Toxoplasma gondii modifies its host cell to suppress its ability to become activated in response to IFN-γ and TNF-α and to develop intracellular antimicrobial effectors, including NO. Mechanisms used by T. gondii to modulate activation of its infected host cell likely underlie its ability to hijack monocytes and dendritic cells during infection to disseminate to the brain and CNS where it converts to bradyzoites contained in tissue cysts to establish persistent infection. To identify T. gondii genes important for resistance to the effects of host cell activation, we developed an in vitro murine macrophage infection and activation model to identify parasite insertional mutants that have a fitness defect in infected macrophages following activation but normal invasion and replication in naive macrophages.We identified 14 independent T. gondii insertional mutants out of >8000 screened that share a defect in their ability to survive macrophage activation due to macrophage production of reactive nitrogen intermediates (RNIs). These mutants have been designated counter-immune mutants. We successfully used one of these mutants to identify a T. gondii cytoplasmic and conoid-associated protein important for parasite resistance to macrophage RNIs. Deletion of the entire gene or just the region encoding the protein in wild-type parasites recapitulated the RNI-resistance defect in the counter-immune mutant, confirming the role of the protein in resistance to macrophage RNIs.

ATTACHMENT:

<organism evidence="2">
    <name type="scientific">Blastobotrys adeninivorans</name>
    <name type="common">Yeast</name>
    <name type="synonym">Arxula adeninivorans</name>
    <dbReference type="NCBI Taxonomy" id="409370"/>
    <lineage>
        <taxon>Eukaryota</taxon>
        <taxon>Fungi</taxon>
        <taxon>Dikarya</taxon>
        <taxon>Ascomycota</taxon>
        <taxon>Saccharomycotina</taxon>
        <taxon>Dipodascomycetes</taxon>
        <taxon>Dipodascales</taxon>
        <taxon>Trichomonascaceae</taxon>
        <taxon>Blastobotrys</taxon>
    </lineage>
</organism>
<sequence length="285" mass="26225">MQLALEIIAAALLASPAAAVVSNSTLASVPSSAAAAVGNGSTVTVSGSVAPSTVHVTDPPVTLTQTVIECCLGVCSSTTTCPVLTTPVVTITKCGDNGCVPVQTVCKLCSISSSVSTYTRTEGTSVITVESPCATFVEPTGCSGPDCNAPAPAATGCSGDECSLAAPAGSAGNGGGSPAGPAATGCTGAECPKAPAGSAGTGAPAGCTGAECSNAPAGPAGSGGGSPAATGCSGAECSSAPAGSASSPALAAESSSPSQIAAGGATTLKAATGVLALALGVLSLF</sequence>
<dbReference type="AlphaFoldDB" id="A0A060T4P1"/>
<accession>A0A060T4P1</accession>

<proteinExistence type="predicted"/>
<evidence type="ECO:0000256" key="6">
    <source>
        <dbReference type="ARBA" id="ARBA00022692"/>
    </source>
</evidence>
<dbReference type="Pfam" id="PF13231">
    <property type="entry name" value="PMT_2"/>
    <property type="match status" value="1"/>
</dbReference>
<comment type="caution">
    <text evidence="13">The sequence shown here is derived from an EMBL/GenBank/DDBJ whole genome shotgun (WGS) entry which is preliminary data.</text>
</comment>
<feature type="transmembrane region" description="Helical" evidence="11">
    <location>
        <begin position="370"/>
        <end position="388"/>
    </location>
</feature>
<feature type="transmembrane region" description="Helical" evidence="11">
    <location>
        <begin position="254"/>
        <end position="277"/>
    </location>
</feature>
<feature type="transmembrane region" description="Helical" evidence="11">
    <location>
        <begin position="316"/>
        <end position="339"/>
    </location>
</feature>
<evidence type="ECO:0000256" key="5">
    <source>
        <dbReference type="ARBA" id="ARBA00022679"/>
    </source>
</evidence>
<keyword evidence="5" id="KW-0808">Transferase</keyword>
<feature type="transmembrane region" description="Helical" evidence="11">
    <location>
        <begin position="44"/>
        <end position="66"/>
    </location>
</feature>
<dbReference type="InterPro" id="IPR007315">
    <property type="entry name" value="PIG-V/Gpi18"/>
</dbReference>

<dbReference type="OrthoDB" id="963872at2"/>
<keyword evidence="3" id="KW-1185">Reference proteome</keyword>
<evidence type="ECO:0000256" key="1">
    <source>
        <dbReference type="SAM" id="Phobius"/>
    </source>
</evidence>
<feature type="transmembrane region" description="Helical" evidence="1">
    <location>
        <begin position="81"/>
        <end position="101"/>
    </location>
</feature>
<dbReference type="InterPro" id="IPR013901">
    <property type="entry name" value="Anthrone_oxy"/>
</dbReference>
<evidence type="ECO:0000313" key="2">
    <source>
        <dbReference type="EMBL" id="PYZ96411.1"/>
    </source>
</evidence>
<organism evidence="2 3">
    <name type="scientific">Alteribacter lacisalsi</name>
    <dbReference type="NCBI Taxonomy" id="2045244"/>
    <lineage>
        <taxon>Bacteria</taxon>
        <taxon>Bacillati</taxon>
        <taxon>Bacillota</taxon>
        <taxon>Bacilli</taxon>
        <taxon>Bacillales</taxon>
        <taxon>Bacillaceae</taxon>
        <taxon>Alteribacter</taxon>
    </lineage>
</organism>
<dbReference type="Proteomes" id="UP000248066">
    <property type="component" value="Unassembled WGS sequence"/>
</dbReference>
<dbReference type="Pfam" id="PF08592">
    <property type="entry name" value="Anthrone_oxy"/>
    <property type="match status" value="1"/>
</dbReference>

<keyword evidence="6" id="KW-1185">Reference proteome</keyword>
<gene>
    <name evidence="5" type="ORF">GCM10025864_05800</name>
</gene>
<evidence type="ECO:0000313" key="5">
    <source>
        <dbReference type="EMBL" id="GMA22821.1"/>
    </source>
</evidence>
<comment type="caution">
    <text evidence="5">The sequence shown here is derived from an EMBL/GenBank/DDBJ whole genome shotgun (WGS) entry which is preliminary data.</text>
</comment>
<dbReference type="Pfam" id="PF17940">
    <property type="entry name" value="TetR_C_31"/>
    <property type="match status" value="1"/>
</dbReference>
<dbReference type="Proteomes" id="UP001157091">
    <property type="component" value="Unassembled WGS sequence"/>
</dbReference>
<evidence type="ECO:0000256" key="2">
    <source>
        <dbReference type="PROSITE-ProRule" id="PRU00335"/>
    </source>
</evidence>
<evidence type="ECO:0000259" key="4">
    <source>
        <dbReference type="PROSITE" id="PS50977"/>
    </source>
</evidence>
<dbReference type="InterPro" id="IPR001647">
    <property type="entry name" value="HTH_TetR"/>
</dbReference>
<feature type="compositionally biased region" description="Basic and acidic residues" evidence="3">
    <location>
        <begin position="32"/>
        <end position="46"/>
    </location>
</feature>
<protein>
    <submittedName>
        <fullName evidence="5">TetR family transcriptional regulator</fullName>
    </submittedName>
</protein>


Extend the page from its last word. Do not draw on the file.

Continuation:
ASJC Scopus subject areas
- Immunology and Allergy